Sunday, October 31, 2010

My Sunday Best

One thing that Americans do share with the English, in a food sense, is the idea that Sunday is meant for a nice homemade meal that the family enjoys together.  It is on Sunday that the house fills with lovely aromas, mom doesn’t really seen to mind slaving away in the kitchen, and everyone gets along, even if it’s just during that meal.  However, when it come to English Sunday dinners, the type of food is a bit more specific.  I present, the Sunday Roast, also commonly known as the Sunday Joint.

By roast, I just mean any type of meat that is slow roasted in the oven.  The meat generally used is beef, pork or lamb, but anything could work.  It is usually accompanied by gravy made from the meat juices, a vegetable of sorts, perhaps stuffing or Yorkshire pudding, and some sauces or condiments that complement the flavors.  The Sunday roast is not a new invention by any means.  In fact, the tradition has been done since the medieval times.  The working people spent all day Monday through Saturday doing hard labor so Sunday was their day to relax and were rewarded with beef roasted on a spit over an open fire.  Today’s roast is prepared in much less rugged forms but is still a lengthy and messy business.  But at the end of the day, when you are left with something that is so comforting and filling, and will usually provide leftovers for the next two days, the effort seems much less irksome.

My first experience with a Sunday roast was in a pub called The White Hart in Stratford.  Most pubs do a traditional array of roasts every Sunday, and some require reservations, but this pub actually had the fare on the Tuesday I was there, and it was just what I needed to warm up.  It was the most traditional of roasts: beef with gravy, potatoes and mixed vegetables, and Yorkshire pudding.  And it was really quite good.  The beef was moist and tender, the gravy not overpowering in onion flavor, and the Yorkshire pudding was fun to try; I had never had it before.  Contrary to its name’s implication, this English side dish is actually a savory pudding.  Made from a simple batter, similar to an unsweetened crepe batter, it, when cooked correctly, forms a steam pocket and rises as it bakes.  The end result is what looks like a muffin with a crispy and crunchy exterior.  But on the inside, it is mostly hollow and warm and soft.  And it is perfect for mopping up gravy juices.

So after this delicious lunch, I really wanted to try making my own roast.  I have only ever singlehandedly roasted a chicken and have never really done the whole gravy deal but I decided to take the plunge and headed to the market for ingredients.  I got a piece of lovely pork loin with a beautiful big fat cap from the butcher at The Ginger Pig.  He gave me a bit of a funny look when I told him I only need enough for one person (roasts are usually meant for a whole family) but patiently carved me a little personal cut of meat.  I stocked up on veggies and herbs and headed home anxious for my feast.  Now I did make this Sunday roast on a Thursday, but sometimes you just crave something and all conditions are perfect (like no homework and an empty flat) so I decided just to forget tradition and give it a go.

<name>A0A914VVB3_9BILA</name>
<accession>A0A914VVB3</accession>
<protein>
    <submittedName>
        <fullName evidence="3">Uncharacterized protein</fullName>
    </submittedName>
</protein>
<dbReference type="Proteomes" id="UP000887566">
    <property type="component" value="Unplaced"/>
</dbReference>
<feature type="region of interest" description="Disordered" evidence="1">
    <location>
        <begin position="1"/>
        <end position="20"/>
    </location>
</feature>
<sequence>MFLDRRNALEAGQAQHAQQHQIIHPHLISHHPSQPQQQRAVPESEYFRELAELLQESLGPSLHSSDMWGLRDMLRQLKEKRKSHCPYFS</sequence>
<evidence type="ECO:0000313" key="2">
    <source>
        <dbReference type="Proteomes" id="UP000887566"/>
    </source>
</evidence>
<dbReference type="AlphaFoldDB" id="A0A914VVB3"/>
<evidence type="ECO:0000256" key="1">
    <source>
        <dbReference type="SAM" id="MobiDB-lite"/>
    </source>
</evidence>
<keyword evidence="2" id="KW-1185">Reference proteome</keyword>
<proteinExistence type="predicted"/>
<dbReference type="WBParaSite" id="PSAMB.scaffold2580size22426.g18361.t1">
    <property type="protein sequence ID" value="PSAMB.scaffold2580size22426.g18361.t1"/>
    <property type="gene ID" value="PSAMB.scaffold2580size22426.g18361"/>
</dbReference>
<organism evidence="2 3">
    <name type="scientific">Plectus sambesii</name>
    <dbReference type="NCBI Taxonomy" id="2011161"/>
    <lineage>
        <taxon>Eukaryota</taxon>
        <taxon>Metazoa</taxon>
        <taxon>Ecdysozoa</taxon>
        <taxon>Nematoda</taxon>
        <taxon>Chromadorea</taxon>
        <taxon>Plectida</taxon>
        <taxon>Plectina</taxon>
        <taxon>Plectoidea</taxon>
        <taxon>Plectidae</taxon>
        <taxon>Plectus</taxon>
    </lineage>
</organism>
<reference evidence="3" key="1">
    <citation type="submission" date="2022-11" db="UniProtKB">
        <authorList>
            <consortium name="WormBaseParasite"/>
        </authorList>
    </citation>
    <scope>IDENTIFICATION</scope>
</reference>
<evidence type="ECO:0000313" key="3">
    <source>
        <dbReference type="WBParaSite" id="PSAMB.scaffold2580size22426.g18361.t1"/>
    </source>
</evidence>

I used Jamie Oliver’s recipe for roasted pork with gravy and crackling with roasted potatoes and carrots on the side, but quite a bit downsized for the single serving.  It turned out beautifully too.  The meat was so moist and tasty because the fat layer really helped to keep in the juices, the gravy was brimming with sweet caramelized onion flavor, and the veggies were roasted to crispy perfection.  The potatoes were so crunchy I could have sworn they were deep-fried rather than roasted, and the carrots, now fluffy and tender on the inside, were so sweet and concentrated in flavor.  This is something I will definitely have to make for my family back home.  I wish I could have added in the Yorkshire pudding but as I have mentioned, my kitchen here is a little ill-equipped so I had to pass on that one.  A sage and onion stuffing would be a nice addition too.

Roasted Pork Loin with Gravy for one

1 500 gram cut of good-quality pork loin
1 stalk celery
half of an onion
1 large carrot
1 clove of garlic
olive oil, salt, pepper

Take the roast out of the refrigerator about 30 minutes ahead of time to let it come to room temperature and preheat the oven to 450 degrees Fahrenheit. While the roast is hanging out, roughly chop the celery, onion,  carrots, and garlic into chunks and place them in a roasting dish.  Toss them with some olive oil, salt and pepper, and some chopped thyme (I actually used lemon thyme for a bit of citrusy flavor).  Take your roast, and generously rub it with olive oil, salt, pepper, and chopped thyme as well.  Place the roast in the center of the dish, nestled among the veggies.  Reduce the oven temperature to 400 degrees and place the dish inside.  It will need to cook for about an hour and ten minutes.  As it cooks, periodically check on the vegetables.  Toss them around and if they start to look really dry and burnt, add a bit of water to them.